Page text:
Why i am seeing releases from repos that i didnt subscribed?

Recently i have been seeing lots of releases on my feed from the repos that i never subscribed, anyone knows why this is happening?

I never subscirbed to fastapi:

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:wave: It looks like you starred it:

https://github.com/gautamkrishnar?tab=stars&q=&q=fastapi

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@canuckjacq thanks for the reply. Was this introduced recently? AFAIK i will get the releases on my feed only if i check this checkbox:

I also have tons of other repos i have starred gautamkrishnar (Gautam krishna R) / Starred · GitHub, why the release from those are not showing up on my feed? Eg: Releases · sorry-cypress/sorry-cypress · GitHub

Hi Gautam! I’m a product manager at GitHub who works on our activity feed.

AFAIK i will get the releases on my feed only if i check this checkbox

The activity feed is more of a ‘news feed’ to help people discover interesting things happening within their wider network. We currently use people you follow and some of the repos you star (depending on whether we think the event is high quality enough) to determine what we show you. We don’t use watching as a signal as we see the news feed as distinct from ‘notifications’. But we are currently in the process of iterating on these algorithms and learning from feedback from folks such as yourself to determine what works best – so thanks again for your feedback!

Would you be ok to share some more screenshots of your activity feed? Are you finding that releases from repos you’ve starred aren’t interesting to you? And if so why not?

Thanks!

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@lukehefson, here’s an item from my feed:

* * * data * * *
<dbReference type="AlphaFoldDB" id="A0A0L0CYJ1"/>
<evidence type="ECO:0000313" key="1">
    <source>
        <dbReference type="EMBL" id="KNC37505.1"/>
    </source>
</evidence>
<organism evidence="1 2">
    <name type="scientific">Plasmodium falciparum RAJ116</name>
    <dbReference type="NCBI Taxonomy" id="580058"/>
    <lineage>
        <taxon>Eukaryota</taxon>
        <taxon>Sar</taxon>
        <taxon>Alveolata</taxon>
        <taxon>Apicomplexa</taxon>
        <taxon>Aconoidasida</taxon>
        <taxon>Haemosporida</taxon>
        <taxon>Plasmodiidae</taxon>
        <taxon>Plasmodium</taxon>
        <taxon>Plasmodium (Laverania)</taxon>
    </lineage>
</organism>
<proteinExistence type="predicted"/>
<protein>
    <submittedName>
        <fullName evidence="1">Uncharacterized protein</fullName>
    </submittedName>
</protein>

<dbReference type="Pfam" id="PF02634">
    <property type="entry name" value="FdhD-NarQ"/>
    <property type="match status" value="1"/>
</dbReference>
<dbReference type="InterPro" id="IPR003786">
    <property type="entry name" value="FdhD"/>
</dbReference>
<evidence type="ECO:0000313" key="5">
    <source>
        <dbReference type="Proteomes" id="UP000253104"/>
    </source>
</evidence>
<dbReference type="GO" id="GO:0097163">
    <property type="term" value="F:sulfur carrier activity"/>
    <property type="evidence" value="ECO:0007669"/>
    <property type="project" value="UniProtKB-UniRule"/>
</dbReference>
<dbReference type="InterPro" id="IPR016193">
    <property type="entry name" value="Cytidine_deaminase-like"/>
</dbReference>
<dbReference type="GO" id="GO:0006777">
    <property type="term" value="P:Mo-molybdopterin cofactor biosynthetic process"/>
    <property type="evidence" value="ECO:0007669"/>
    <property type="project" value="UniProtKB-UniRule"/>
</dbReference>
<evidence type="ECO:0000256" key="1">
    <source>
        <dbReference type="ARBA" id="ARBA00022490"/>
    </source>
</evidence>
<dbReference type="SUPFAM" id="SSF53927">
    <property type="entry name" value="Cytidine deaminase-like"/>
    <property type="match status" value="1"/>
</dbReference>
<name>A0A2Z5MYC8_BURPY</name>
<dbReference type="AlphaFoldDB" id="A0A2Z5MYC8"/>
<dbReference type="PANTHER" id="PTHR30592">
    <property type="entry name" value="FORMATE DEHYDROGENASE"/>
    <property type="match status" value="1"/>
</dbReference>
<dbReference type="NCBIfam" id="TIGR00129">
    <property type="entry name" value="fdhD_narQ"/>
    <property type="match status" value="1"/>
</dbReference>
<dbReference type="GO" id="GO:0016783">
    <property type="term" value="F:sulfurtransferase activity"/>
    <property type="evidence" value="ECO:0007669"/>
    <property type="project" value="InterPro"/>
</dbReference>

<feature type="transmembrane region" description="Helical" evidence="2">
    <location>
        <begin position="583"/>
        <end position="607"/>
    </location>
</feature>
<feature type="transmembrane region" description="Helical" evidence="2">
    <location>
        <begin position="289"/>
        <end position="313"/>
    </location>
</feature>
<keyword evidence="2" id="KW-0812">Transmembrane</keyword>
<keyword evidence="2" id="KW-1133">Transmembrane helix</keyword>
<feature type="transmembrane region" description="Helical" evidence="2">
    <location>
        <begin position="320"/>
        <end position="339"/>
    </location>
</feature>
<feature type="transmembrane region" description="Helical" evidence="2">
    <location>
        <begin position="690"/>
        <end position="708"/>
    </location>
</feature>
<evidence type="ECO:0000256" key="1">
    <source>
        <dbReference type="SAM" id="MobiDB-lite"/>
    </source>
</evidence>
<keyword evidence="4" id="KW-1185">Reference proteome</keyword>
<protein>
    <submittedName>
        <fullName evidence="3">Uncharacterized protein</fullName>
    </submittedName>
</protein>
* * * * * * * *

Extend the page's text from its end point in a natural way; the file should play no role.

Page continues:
@seek-oss-ci
seek-oss-ci released @vanilla-extract/webpack-plugin@1.0.1 of seek-oss/vanilla-extract 8 days ago

@seek-oss seek-oss / vanilla-extract
@vanilla-extract/webpack-plugin@1.0.1

Patch Changes

  1. 8 days ago isn’t a link, very much unlike every other GitHub view I can think of
  2. There’s no indication why I’m seeing it (which is @gautamkrishnar 's complaint) – the reason something is visible should be easily discoverable / determinable, this isn’t.
    • At this time, I am not watching anything / don’t have anything starred.
  3. I use :star: to bookmark repositories to eventually :fork_and_knife: (why isn’t there a :fork: emoticon :interrobang:). When I get around to them, I fork them, unstar the repository, :hocho: their tags & branches, fork that, and then run check-spelling on the result, and then iterate until I have a PR that I can send upstream.
    It isn’t because I’m interested in their development

I’m picking on them randomly, they happen to be the first such item in my list that isn’t:

  • The first commits to a repo I newly created in an organization I’m in (after I pushed the initial import) – I presume these will stop appearing eventually, but, it isn’t obvious, and it worries me that maybe I’m accidentally watching this newly created repository.
  • check-spelling – an org I own (where I do a lot of forking).
  • people following me (I don’t know why anyone would do that)
  • someone spamming my wiki page :exclamation: :


    daiduongtruong
    created a wiki page in check-spelling/check-spelling 11 days ago

  • someone :star:ing one of my many forks (e.g. jsoref/github-docs) – why?!
  • someone :fork:ing jsoref/spelling instead of check-spelling/check-spelling – which means I need to spend some time doing some SEO (it’s on the todo list)

it’s just a portable ToDo list :spiral_notepad:. It doesn’t require me to sync my browsers across an infinite number of devices.

No, I really don’t care about releases. If I cared, about releases, I’d want to watch the releases page, or have an option in :eye: to watch releases.

Hey @jsoref

  1. 8 days ago isn’t a link, very much unlike every other GitHub view I can think of

Agreed. It’s something we’d like to be able to fix up in the future to make the feed more like other views.

There’s no indication why I’m seeing it (which is @gautamkrishnar 's complaint) – the reason something is visible should be easily discoverable / determinable, this isn’t.